If you’re planning to create a new driveway, whether an all-new facility or a replacement for what you have at present, the latest planning regulations demand you have to take account of environmentally friendly drainage considerations. In short, a permeable surface that allows water to pass through it is mostly required in your new driveway.
If you’re planning a new driveway, then if you are using a permeable surfacing material you won’t require planning permission whereas you will if you’re looking to lay an impermeable material onto an area of more than five square metres.
Permeable materials include gravel and porous asphalt while impermeable materials include concrete and tarmac. Some block paving is impermeable in itself, but if the gaps are filled with sand allowing water to pass through then this would be acceptable.
Gravel is an obvious choice for a true permeable surface, but it’s important to ensure the whole job is done with the right type of drainage in mind. It doesn’t want to be angled to encourage water to run off quickly – instead a cellular base will keep the gravel in place and make for a secure surface for consistent drainage.
A specialist Essex company offers what is a good example of these with their Suregreen porous pavers – a durable grid-like structure that is secured in place before filling the cavities and covering over the whole with gravel.
Current drainage concerns
More of the UK being covered over in hard surfaces with towns and cities expanding is creating a drainage problem – not helped by the changes in weather patterns, especially rainfall.
With hard surfaces like concrete or asphalt, as rain falls the water runs straight off it and eventually into the drains and ultimately to sewage treatment plants. The problem here is that many of the UK’s drains are unable to cope with the increased quantities of rainwater from increased amounts of hard surfaces.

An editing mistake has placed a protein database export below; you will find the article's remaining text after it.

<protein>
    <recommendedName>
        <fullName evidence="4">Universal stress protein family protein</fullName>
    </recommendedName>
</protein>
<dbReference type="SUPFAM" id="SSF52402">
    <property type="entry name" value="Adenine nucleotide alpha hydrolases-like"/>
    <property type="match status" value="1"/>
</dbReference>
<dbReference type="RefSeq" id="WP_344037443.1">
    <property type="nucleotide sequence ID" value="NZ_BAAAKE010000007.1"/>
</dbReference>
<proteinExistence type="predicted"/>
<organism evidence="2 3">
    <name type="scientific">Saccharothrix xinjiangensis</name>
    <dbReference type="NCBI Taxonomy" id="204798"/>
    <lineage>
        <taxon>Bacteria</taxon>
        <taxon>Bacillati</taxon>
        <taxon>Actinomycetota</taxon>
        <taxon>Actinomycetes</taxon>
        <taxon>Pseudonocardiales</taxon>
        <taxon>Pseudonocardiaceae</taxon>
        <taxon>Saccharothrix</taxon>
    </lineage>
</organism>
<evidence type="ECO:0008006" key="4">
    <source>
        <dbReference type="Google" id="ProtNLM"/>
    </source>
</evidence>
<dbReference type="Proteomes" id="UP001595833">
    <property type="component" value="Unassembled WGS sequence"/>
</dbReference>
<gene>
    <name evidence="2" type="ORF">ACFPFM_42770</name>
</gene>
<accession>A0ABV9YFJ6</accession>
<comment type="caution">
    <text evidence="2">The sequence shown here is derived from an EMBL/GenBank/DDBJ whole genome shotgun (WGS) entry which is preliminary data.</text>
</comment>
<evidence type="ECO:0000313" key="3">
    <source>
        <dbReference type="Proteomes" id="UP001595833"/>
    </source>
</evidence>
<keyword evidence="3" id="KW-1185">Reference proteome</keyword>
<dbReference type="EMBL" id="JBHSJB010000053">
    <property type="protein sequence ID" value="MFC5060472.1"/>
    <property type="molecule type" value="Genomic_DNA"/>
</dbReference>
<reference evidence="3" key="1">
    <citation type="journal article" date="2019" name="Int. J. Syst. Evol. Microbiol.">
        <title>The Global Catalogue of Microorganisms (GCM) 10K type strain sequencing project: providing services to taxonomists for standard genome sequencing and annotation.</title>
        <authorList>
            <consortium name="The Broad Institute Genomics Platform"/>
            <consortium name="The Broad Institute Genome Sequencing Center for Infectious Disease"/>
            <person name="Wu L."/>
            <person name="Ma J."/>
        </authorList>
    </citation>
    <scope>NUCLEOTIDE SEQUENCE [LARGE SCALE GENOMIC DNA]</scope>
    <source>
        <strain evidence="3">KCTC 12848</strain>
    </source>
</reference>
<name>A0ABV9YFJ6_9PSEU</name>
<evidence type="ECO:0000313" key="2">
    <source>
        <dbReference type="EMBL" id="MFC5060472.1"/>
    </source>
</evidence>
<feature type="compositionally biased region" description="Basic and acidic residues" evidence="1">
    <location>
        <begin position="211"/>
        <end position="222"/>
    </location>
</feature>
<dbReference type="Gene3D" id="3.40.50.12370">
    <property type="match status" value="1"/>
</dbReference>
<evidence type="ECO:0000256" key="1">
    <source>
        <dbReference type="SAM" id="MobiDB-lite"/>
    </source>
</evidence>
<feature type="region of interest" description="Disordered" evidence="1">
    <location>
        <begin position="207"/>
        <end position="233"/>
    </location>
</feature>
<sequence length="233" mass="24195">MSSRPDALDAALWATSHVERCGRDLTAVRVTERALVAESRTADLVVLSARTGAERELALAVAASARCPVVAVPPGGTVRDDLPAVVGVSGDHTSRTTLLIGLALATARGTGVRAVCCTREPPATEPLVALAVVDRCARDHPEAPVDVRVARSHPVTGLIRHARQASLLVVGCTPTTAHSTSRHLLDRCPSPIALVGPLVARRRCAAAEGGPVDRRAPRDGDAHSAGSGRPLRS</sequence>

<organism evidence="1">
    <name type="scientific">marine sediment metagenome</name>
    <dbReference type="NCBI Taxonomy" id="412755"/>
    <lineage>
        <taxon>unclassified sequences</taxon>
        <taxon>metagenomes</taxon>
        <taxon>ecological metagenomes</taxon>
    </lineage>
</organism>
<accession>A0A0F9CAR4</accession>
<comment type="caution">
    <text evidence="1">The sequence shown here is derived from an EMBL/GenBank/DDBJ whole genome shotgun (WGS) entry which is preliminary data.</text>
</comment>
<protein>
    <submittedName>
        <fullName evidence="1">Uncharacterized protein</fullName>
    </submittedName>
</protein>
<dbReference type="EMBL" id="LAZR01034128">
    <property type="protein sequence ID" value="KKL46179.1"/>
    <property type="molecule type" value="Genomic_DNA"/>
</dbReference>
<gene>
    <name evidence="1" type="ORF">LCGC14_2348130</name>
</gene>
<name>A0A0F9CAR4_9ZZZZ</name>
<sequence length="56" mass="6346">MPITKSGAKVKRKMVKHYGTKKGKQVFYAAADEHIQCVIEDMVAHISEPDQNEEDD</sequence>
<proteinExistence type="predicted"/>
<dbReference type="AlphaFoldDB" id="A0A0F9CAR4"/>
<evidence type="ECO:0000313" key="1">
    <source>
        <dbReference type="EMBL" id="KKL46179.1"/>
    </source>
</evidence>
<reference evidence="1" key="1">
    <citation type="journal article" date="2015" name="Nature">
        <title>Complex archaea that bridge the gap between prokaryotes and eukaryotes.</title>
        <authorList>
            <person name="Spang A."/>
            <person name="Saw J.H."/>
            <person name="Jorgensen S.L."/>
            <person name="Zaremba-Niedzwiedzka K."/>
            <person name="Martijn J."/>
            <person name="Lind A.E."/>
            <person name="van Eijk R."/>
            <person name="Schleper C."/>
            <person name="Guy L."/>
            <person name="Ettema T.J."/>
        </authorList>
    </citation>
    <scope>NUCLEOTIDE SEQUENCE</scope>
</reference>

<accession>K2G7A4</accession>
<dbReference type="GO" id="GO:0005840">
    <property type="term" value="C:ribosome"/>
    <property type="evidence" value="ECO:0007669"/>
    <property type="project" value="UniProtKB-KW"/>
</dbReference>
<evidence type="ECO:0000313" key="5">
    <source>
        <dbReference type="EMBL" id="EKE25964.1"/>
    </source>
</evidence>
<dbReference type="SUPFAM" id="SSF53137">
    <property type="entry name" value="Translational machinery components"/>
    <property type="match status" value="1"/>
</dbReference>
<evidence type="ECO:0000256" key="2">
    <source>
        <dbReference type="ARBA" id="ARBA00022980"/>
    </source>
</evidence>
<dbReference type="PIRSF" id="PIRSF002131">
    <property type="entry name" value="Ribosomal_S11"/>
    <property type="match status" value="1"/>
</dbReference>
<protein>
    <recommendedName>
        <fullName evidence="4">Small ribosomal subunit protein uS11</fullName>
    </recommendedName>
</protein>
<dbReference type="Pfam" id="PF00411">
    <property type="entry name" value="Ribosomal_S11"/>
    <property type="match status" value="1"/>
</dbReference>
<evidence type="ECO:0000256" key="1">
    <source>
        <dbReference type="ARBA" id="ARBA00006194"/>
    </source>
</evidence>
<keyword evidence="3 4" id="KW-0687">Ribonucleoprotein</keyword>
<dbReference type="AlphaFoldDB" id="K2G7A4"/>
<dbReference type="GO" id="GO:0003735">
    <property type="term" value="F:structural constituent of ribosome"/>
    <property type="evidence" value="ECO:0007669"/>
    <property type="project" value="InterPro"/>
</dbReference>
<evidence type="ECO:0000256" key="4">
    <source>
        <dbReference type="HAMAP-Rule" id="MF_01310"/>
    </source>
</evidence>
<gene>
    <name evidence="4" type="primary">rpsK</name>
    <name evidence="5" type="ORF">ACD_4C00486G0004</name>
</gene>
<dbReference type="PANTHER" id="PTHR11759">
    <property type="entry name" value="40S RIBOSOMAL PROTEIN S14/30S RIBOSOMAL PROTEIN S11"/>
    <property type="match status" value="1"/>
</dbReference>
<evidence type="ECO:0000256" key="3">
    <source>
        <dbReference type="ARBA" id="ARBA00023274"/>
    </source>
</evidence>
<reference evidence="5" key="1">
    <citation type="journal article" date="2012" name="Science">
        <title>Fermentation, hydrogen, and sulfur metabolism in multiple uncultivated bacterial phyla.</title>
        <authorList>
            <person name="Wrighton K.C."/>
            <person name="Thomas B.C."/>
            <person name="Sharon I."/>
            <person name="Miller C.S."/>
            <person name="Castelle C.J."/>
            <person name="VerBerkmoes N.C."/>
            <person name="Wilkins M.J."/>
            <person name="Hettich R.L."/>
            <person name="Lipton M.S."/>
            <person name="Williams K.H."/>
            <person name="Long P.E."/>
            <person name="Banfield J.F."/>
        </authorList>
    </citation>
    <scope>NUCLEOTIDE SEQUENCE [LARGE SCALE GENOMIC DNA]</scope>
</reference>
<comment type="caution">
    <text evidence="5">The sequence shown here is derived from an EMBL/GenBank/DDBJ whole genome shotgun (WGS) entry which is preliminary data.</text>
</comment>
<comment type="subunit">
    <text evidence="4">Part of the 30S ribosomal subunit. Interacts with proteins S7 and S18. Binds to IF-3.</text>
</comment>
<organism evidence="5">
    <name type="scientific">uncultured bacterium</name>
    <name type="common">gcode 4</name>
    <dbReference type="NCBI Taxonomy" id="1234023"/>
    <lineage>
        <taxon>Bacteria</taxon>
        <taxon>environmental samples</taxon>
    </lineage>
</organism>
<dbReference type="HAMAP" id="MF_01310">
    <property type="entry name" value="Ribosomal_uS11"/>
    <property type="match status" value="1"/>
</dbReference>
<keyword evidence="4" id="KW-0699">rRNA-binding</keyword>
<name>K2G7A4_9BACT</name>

Hard surface issues – the more hard surfaces, the more water that runs straight off them and into the drains instead of being absorbed naturally into the soil.
Climate issues – also, altering weather patterns are seeing more areas getting most of their rain in concentrated, shorter spells so the drains have less chance to channel water away relative to the speed and quantity it enters the sewer system. The result can be overflowing drains and flooding.
Sewerage issues – with basically clean water entering the drains from rainfall, it eventually travels to treatment plants to be filtered. There’s often no need for this as the water is, apart from maybe some light debris from roofs and ground surfaces, clean enough not to require large scale filtering so placing un-necessary demands on the treatment plants.
What is required?
A solution whereby the rain water runs naturally into the ground one way or another instead of being channelled directly into the drainage system. This can be achieved in part by using porous materials on new or replacement hard surfaces such as paving and driveways; the rain water passes through the porous material into the soil below to be absorbed naturally.
SUDS (Sustainable Urban Drainage System)
These take the drainage situation further; for example, instead of just letting water be absorbed into the ground in an arbitrary fashion it is controlled. In these cases, maybe a special soak away or underwater channel may be created to collect the water and move it elsewhere – perhaps to be stored for use when water is in short supply, or to a newly created recreational areas such as a pond or other body of water.
Other examples of a SUDS are swales; shallow soil and grass channels often by the side of roads designed to catch water running off from the adjacent hard surface and absorb it into the ground.
In essence, an SUDS helps rainwater naturally behave as it would have before building and hard surface creation occurred. In the case of water naturally draining through porous materials, it gradually takes its time to absorb and travel down towards the water table or an underwater channel to be collected and drained away in a manageable fashion.
Conversely, swift removal through drains sees large quantities of water travelling quickly to underground pipes and channels with the threat of overloading them.
In adhering to an obligation to assist rainwater drainage that alleviates the demands on sewers and treatment works, do think carefully about your materials and drainage arrangements.